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Will Equity Answer Wealth Management’s "Compensation Conundrum?"

Charles Paikert, October 5, 2020

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Compensation, recruiting, retention and equity are the main factors that cause wealth management firms' owners sleepless nights. Where does equity fit into the picture and how can organizations understand its role better in taking businesses in the right direction?

What keeps owners of wealth management firms up at night? Compensation, recruiting, retention and equity certainly top most lists.

According to Schwab’s most recent Compensation Report, median compensation costs are 70 per cent of revenues for firms with over $100 million in AuM.

The advisory industry is also grappling with a severe shortage of quality talent. Accordingly, 76 per cent of firms are planning to hire from external sources in the next 12 months, and close to half of those hires will come from other RIAs, according to the Schwab report.

And to attract new talent, nearly three-quarters of RIAs surveyed by Schwab who are recruiting staff from other independent advisory firms say they plan to share equity with non-founders.

But hard-earned - and increasingly valuable - equity is literally an owner’s most significant asset, and some are understandably loathe to relinquish it. 

As a result, many fast-growing RIAs face what valuation firm Mercer Capital calls a “compensation conundrum.” Firms that aren’t ready to bring on an equity partner need to figure out how to structure employee compensation to be able to recruit and retain quality advisors. And those firms which are ready to offer equity must be able to carefully structure compensation and their P&L statement.

Make employees "income partners"
It’s not difficult for employees at a wealth management firm to figure out the company’s profits based on its assets under management and the fees it charges clients. 

The employee can then compare their compensation with the firms’ profits as well as with what the owners are taking home. Even if their salary is paying them well, an RIA employee of a growing firm may feel that they are not being adequately rewarded for contributing to the firm’s growth and resulting profits.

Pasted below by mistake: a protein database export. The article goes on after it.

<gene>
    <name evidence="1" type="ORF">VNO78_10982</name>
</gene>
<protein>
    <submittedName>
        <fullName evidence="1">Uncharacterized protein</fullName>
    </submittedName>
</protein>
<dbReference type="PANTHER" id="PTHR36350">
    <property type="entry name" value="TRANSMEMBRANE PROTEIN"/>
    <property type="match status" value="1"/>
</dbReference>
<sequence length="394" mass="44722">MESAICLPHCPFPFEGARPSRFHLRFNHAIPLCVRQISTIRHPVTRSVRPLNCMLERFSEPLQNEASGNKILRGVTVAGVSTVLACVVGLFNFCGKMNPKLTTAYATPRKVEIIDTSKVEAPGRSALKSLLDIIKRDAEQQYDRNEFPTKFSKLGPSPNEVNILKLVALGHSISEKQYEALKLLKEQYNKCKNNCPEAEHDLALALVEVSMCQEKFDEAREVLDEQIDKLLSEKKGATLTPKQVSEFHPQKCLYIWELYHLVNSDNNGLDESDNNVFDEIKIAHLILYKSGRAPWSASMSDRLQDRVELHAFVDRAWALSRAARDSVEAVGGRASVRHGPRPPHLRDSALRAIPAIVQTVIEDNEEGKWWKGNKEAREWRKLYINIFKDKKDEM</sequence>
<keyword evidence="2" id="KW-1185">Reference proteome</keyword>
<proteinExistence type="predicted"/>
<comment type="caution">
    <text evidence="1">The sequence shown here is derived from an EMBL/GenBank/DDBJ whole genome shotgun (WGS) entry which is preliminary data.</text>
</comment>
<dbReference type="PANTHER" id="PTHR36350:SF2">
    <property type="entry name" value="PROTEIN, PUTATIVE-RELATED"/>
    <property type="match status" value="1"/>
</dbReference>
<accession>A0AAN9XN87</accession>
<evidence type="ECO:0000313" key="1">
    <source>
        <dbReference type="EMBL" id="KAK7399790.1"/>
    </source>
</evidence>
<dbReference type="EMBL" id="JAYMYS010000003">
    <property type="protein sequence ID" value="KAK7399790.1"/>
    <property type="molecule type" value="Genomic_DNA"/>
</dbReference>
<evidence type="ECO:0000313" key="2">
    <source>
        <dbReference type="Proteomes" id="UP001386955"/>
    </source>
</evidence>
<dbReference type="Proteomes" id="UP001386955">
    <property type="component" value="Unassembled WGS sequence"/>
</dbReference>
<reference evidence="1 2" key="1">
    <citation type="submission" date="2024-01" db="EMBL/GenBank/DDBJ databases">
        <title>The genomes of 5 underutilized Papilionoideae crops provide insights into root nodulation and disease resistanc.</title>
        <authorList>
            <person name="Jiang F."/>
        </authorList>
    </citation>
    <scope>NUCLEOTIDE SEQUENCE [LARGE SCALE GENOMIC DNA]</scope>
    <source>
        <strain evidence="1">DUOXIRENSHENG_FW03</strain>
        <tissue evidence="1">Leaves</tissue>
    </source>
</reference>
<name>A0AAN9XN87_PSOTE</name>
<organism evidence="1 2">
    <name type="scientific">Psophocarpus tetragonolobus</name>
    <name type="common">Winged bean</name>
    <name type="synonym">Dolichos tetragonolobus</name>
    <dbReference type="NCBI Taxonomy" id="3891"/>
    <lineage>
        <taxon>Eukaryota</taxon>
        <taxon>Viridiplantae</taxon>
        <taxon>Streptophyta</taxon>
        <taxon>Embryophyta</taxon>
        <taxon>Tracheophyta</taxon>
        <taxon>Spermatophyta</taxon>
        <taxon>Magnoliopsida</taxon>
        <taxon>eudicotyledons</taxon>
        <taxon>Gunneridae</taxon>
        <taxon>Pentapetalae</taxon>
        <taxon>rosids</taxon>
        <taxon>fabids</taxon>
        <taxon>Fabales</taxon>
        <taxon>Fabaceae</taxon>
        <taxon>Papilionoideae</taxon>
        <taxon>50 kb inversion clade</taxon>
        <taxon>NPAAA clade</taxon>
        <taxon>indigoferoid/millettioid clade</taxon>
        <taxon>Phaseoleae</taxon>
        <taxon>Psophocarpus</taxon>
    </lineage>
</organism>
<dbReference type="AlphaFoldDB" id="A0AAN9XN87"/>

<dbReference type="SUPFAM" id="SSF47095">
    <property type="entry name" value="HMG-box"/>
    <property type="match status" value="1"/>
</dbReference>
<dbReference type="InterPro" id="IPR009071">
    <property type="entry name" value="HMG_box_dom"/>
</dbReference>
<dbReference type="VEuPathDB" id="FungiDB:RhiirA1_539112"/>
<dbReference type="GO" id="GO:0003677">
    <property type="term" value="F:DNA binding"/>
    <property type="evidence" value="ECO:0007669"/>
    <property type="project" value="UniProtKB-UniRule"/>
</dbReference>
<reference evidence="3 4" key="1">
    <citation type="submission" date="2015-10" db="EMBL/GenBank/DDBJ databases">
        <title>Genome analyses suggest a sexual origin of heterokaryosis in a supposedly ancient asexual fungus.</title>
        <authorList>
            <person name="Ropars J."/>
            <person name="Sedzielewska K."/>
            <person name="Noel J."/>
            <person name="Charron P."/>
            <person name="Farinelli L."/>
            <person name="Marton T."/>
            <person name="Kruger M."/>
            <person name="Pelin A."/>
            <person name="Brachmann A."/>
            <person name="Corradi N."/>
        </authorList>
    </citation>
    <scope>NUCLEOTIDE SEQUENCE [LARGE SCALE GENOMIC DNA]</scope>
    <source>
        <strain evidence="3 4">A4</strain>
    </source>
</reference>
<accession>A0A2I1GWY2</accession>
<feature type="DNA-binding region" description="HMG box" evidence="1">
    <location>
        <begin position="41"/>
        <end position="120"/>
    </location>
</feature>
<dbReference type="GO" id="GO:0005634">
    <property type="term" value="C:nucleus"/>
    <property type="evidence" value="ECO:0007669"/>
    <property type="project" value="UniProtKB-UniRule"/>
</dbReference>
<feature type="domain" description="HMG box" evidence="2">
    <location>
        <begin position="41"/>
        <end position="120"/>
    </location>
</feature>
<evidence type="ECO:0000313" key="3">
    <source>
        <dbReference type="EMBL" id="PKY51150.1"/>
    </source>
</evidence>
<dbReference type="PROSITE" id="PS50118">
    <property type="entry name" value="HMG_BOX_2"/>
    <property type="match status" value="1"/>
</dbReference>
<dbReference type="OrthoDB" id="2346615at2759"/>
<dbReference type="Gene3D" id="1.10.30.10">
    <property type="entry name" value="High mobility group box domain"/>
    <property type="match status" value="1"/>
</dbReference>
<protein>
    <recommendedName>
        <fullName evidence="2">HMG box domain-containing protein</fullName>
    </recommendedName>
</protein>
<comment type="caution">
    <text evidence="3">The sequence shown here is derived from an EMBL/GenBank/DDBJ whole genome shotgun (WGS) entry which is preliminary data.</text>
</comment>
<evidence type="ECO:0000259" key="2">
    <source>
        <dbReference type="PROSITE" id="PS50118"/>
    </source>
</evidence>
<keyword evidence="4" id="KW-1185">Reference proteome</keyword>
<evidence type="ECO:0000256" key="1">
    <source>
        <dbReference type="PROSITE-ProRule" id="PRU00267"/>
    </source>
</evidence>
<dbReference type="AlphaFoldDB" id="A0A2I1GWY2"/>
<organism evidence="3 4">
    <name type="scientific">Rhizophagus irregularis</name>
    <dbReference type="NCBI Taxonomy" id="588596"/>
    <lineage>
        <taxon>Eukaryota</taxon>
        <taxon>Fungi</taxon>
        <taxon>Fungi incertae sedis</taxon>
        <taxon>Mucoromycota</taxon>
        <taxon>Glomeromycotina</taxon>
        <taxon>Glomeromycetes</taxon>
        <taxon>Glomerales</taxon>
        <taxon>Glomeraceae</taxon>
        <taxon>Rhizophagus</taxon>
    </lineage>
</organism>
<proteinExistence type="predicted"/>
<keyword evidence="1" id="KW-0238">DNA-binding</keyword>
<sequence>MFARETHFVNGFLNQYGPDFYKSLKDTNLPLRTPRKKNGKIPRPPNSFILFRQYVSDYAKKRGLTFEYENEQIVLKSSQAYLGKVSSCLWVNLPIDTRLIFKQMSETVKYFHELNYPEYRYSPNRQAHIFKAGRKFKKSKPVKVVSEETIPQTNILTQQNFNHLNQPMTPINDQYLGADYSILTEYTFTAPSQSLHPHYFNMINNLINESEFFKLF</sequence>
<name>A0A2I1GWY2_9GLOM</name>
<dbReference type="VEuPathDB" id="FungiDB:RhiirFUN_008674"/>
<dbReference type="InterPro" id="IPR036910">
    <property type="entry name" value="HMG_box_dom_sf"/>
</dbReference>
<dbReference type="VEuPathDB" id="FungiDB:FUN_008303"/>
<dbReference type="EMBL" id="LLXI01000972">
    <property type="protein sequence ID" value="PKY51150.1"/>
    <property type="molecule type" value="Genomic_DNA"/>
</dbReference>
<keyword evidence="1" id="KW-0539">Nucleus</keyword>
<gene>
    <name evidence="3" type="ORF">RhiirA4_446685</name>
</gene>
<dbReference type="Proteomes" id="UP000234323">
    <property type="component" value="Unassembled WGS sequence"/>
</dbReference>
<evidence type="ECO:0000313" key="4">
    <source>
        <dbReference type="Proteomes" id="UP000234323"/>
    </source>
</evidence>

But if the company’s principals aren’t ready to dilute their ownership and offer equity, what can they do to keep their advisors happy, as well attract new ones?

Mercer suggests structuring compensation so that employees become “income partners” by offering a base salary and a bonus that is determined as a percentage of company profits. 

That way “employees have the opportunity to participate directly in the upside of the business without diluting ownership positions,” according to Mercer vice president Brooks Hamner, a co-author of the company’s recent blog on the subject.

To ensure that the practice isn’t too costly for the firm, Mercer advises partners who are shareholders to pay themselves a more competitive salary and bonus and take out less money in the form of distributions.

Balancing compensation and distributions
Wealth management firms that are ready to bring on equity partners but have paid out their entire EBOC (earnings before owner’s compensation) in bonuses to minimize reported profitability also need to reconsider how both owners and employees are paid, according to Mercer.

“It is key to balance returns on labor (compensation) and returns on investment (distributions),” Mercer told clients in a recent RIA Valuation Insights. “Owners should consider compensation levels commensurate with job responsibilities and revenue productions…think about what it would cost to replace yourself if you decided to step away from the business.”

After determining the appropriate compensation structure that aligns with pre-tax margins based on industry norms, firms should begin offering equity as soon as possible, Hamner said. 

“Firms can be reluctant to offer equity because it’s very valuable,” he explained. “But firms that offer equity can include it in a compensation package that competitors can’t match and attract advisors with an opportunity to share in the upside of a firm’s growth. But if they wait too long to share equity ownership, the value of an equity stake is too expensive for the next generation of leadership to afford.”




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